Goal-Focused SEM: Setting Realistic Goals

Travis Bliffen
by Travis Bliffen 20 Dec, 2016

Sometimes even the best marketing agency, is not the best marketing agency for you. If you want to spend $300 per month on Google AdWords, paying a firm $1,000 to set up that campaign is not likely to yield a return on your investment, nor is paying a firm $100 to manage a $10,000 per month campaign.


You can find countless articles covering setting general goals for your business as well as more specific pieces covering setting goals for your online marketing campaigns. What most of them lack though is a firm dose of reality. Let's say you are a small business owner and you set the goal of doubling your organic search traffic over the next six months. That is a great goal and very achievable, so long as your goals, budget and marketing plan are correctly aligned. While it can be easy to blame those around us for failed plans, more times than not, we bring failure upon ourselves.



You Are Planning to Fail with SEM


Stop for just a moment and think about a few times in the past when your search engine marketing (SEM) goals were not met. What went wrong? Did you fully follow the guidance of your marketing company and they failed to deliver? Did you disregard their suggestions and push for a price point you wanted instead of what they suggested? Perhaps you hired a cheap company that just didn't do anything except collect your payments and send auto-generated reports. In any scenario, proper and realistic goal setting could have helped you avoid wasted time and frustration. The problem is, many people don't realize they are setting themselves up for failure from the start. 



Trying to "Fix" for Less


Imagine this, you are driving down the road and your car starts knocking and smoking, followed by your dashboard lighting up with warning lights. You pull into the nearest shop and have their techs take a look at your vehicle.  After completing a thorough review, the mechanic returns and says you have a blown head gasket. The cost to repair it is $1,800. Let's now apply the logic many people use when asking for SEM services to this scenario.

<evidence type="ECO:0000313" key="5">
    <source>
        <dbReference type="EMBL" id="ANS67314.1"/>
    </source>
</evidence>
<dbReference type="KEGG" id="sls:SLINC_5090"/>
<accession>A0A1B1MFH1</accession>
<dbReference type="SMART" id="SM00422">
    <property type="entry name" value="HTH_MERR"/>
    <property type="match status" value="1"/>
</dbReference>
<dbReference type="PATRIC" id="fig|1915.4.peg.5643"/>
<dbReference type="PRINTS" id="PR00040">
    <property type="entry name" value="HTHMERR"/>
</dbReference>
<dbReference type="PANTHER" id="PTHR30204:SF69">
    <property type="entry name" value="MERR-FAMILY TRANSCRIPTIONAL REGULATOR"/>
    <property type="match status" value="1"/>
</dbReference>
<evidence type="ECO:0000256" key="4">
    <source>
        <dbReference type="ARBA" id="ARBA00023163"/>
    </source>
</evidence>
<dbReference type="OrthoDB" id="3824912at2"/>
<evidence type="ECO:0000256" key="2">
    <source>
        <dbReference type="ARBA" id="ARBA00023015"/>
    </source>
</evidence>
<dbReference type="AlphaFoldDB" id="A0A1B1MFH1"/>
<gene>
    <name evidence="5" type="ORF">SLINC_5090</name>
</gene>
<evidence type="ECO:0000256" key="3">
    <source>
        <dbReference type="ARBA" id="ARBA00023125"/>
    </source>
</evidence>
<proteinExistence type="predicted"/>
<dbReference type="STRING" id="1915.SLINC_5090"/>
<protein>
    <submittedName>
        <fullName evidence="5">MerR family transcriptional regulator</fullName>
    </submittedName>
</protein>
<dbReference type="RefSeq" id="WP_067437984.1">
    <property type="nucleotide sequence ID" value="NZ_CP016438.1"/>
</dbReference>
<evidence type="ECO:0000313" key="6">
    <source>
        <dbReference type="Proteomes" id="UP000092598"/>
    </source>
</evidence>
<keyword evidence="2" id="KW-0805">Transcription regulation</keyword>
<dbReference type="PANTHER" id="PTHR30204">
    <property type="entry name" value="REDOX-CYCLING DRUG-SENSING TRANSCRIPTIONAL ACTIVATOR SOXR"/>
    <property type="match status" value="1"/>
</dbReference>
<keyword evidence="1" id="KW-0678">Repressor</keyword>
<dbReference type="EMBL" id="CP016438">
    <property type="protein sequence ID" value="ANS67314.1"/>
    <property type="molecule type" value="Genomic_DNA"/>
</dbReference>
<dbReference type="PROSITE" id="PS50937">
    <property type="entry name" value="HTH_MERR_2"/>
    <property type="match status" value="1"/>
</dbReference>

Here is how it would go:


"I want my car to work but $1,800 is just too much, why can't you just fix it for $800? If it runs good, I will pay you more next time I need a repair." My last mechanic didn't do a good job so, I want to spend $500 for the repair until I can see you are a good mechanic. I mean, I paid my last mechanic $1,800 and my car still doesn't work, so, I need it fixed now, but, I am just not going to pay anything over $500 for that repair.


How many of you are guilty of statements just like those OR have heard those from potential customers?

In the context of automotive repair, doesn't that sound ridiculous? You wouldn't tell the mechanic to fix it for less so that next time you need a repair you can offer him a larger budget to fix the problem. You take his advice and pay the price needed to allow the time and resources to fix your vehicle properly. If not, you wouldn't (or at least shouldn't) be mad when your vehicle is not fixed. Now, I am sure some of you are thinking, "why not just take it to a few more shops and get some other estimates?" Great question.


Let's say you go to five other shops that offer you a similar price but, one guy, who knew a guy your friend went to school with 20 years ago, said he would do it for $500. Do you think that guy is going to give you the same quality of service as the six-other licensed, insured, certified, shops quoting you about the same price? Not likely! It could happen but the likelihood of success is going to be much lower.


Why is it then that so many business owners think that with SEM companies you CAN just pick the cheaper company or negotiate the price down, yet still receive the same quality of service? SEO, PPC, social media, and content marketing all require time and resources if you want them to be successful.